I view the 60s and 70s as still noirs but late and distinctive. For me, neo-noir begins in 1980 as a growing body of work. It maybe has roots that the critics identify as 1967 Point Blank, but that kind of thing is a point observation and we're talking about the whole distribution.
I find that the noirs are more un-self-conscious. Each one is more a whole or integral piece of work that integrates all the different aspects that go into a motion picture.
The neo-noirs tend to be more fake or concocted, more outrageous, more manipulative. They contain some amazing technical improvements or extensions, to be sure. The neo-noirs go out of their way to leave viewers in the dark or confuse them, but this doesn't always work to making these movies better.
Neo-noirs attempt often to be slick, cool, modernistic. They're more conscious and this hurts the artistic side of things.
Start with the credits at the start of neo-noirs. They're often drawn out too long. Beneath them quite often are glimpses of stuff that you can hardly make out.
The music is better in the noirs. It fits the situations better and it's more emotional, part of the integration aspect. A work of art is better in my book when it has an integral quality. I can only take repetitiousness, rock-based sounds, rap and hip-hop up to a limited point.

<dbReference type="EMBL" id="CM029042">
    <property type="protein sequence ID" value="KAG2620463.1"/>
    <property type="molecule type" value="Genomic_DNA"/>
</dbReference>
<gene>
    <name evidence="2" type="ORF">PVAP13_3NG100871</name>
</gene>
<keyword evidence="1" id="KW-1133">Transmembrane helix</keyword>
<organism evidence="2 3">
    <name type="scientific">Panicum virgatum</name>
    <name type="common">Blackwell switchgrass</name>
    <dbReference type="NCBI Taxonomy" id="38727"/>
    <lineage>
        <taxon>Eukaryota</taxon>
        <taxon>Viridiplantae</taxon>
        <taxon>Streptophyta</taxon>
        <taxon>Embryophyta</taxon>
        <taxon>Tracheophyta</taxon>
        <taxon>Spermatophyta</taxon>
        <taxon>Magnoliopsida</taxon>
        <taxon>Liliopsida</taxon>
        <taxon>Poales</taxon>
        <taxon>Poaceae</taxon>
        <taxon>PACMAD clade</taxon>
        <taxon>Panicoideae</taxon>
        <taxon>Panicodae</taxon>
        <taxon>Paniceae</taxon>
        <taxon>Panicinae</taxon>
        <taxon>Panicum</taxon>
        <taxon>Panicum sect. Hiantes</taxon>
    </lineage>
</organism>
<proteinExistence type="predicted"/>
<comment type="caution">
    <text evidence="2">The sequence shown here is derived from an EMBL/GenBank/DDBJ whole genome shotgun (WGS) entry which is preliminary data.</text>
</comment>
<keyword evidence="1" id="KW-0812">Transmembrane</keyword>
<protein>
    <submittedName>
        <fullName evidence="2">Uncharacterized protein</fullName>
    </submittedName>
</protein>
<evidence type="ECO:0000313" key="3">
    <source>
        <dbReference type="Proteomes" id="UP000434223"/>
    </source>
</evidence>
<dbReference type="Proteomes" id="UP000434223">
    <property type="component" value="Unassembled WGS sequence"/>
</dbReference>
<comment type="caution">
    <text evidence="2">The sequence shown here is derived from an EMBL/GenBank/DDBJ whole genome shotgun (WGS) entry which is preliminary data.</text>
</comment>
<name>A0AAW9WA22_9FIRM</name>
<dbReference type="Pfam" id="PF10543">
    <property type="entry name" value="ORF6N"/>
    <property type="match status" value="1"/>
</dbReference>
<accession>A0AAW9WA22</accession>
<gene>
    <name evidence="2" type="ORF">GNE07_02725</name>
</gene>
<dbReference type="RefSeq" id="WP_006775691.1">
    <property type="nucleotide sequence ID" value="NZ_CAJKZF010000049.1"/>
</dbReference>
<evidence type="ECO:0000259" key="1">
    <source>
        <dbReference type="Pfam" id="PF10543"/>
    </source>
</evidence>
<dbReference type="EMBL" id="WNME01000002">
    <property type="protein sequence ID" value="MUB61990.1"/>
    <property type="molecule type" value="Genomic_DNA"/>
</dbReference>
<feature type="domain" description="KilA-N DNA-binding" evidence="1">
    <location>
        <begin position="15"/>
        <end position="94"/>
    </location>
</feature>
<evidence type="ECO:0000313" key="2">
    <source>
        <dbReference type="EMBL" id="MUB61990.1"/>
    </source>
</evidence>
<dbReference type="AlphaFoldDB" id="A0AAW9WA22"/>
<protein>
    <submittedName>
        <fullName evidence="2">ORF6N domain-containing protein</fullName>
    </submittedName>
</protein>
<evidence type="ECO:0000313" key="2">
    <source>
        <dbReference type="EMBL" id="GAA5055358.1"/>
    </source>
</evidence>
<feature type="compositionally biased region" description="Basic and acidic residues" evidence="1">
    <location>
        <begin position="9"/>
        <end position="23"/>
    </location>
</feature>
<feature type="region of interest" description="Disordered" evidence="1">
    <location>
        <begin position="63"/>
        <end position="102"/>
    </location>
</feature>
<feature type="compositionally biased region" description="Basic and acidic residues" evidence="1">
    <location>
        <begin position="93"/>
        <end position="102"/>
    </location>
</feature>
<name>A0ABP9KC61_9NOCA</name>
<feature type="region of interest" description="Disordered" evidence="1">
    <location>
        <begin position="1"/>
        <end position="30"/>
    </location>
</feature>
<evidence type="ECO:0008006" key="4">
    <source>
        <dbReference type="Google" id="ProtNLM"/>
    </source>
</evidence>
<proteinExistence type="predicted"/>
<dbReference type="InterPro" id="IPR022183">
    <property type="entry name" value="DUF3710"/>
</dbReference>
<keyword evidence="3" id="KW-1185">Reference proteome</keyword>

The audio in noirs is better than that in many neo-noirs. I use a lot of subtitles for neo-noirs because of the whispered lines. I never need it in noirs.
Dialog in noirs is far superior to neo-noirs in general. The ability to invest the lines with meaning and the acting ability to deliver them are superior in noirs.
The stars in the old movies are more mature and wear much more easily on us. The new cats often seem like teeny-boppers or immature. They often look lousy and act lousy. Acting has become more stilted and drawn out.
Too much vulgarity in newer movies. Too much sex. There really is a lot of far out stuff, bloody and violent, being put up on the screen. The action movies have very far out stunts.
Cinematography in new movies is often superior. Amazing close-ups, vistas, flying shots, etc. Beautiful stuff, especially the out of doors. I like it a lot. But when I go back to the noirs, I see that their beauty is very great and it's in the service of the story and the whole movie. It's typically arranged and lit better. Set design is lovely and natural. In the neo-noirs, I get the feeling I'm looking at what someone arranged. In retros, the lipsticks are too red, the costumes too much, the old cars too bright.
If we pick the best of the neo-noirs, naturally they are going to hold up well. We're talking about the medians of the two distributions.
By the way, I disliked "Strange Days" a great deal. I do not like any of Bigelow's movies. "Chinatown" should make the top 25 list. If I made a list (who knows?), it would be quite different than Kevin Olson's. I might have two lists, for bigger productions and more modest movies. I like a good many of the modest movies more than the bigger ones.